If you have an email list, however, then you still have a group of loyal fans who are going to stay right with you as you rebuild. You might not be so doomed as you thought. Plus, with an email newsletter, you get to go directly to your customers, rather than hoping they will come to you by browsing your shop or social media posts. Its almost like sitting down to coffee with them and getting to talk with them about what you've been up to, or what exciting things are upcoming for your brand.
But if you're like me, you're probably thinking, "I'm just an etsy seller, what could I possibly have to say that is interesting enough to email people about on a regular basis?" And, unless you have a blog or other website off of etsy, you probably have no idea how to get people to sign up, either. But, if you are proud of the work you do and if you think it is valuable enough for people to pay money for it, then you should be able to send an email about it once in a while, too.
Get creative about getting people to sign up; maybe outright ask if they'd like to be added to your list in your message that goes out automatically to every buyer. Maybe add a link to a sign up form on your shop's About page. Put it in your shop announcement. I use Mailchimp, and they make it super easy to set up multiple ways for folks to join your list. But, how ever you go about growing your list, just don't ever add people without their permission. That's a huge turn off and a big no no in Internet Land.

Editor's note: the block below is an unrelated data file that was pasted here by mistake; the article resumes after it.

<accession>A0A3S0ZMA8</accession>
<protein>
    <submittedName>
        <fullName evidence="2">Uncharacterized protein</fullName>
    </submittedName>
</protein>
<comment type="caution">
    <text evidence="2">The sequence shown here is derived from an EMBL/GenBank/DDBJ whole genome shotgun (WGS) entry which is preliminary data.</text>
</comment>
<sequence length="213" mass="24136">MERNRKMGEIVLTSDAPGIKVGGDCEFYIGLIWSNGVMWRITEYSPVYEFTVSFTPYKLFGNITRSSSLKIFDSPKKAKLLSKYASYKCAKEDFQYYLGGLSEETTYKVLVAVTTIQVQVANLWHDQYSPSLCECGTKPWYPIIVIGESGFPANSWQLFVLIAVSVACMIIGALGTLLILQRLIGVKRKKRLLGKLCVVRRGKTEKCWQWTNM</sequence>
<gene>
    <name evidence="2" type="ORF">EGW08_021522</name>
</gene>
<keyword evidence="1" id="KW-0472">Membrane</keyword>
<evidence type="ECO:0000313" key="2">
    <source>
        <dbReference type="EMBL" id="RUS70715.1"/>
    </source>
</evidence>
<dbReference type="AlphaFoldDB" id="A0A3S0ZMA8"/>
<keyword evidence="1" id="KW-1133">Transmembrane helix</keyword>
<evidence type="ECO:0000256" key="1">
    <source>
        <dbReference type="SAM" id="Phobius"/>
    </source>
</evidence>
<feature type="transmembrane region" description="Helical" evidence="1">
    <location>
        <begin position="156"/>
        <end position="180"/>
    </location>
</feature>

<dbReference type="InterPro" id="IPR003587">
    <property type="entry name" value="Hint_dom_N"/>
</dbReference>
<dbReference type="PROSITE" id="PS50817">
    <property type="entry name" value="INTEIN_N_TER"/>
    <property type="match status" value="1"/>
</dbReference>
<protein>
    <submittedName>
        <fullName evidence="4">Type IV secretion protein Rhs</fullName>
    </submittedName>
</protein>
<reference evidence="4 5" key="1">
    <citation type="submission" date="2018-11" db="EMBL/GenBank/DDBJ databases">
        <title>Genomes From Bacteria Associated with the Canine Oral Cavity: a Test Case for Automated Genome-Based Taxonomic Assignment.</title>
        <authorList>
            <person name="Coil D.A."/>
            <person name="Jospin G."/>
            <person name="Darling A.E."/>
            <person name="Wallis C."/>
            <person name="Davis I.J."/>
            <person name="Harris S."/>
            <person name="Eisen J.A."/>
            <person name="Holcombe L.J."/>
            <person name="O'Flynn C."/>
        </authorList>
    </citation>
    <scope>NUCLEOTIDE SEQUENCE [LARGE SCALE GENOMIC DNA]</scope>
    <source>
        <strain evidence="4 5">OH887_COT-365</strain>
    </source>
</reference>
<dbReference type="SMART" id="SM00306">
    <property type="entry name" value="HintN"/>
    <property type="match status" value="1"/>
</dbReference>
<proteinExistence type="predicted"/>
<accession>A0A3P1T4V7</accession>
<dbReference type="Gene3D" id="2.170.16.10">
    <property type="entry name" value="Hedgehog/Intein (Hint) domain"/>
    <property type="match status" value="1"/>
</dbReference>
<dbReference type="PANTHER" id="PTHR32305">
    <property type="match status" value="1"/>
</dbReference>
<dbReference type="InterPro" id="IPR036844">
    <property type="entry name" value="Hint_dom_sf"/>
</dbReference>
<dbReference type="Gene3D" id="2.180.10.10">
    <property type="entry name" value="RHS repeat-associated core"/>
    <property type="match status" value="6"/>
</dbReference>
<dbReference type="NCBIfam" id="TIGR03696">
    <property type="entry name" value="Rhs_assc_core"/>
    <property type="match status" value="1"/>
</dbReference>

A huge help for me has been Dave Conrey's book, The Gold is in the List. He takes you from absolutely zero knowledge about email newsletters, through every aspect of starting, writing, sending, and most importantly, getting your ideal customers to sign up. Dave's book is full of amazing insight and I highly recommend it!
(And while we're talking about it, you might like to join my email list. Learn more of the behind-the-scenes of my blog and business, or at the very least, you can get some ideas of what you might want to incorporate into your own email list.)
But seriously, just get your list started. You'll figure the rest out along the way.
What do you think? Was there something I didn't mention that you wish you had known when you started out? Something you wish you knew now? Share it in the comments! I'd love to hear what you think, and I might cover it in a future post!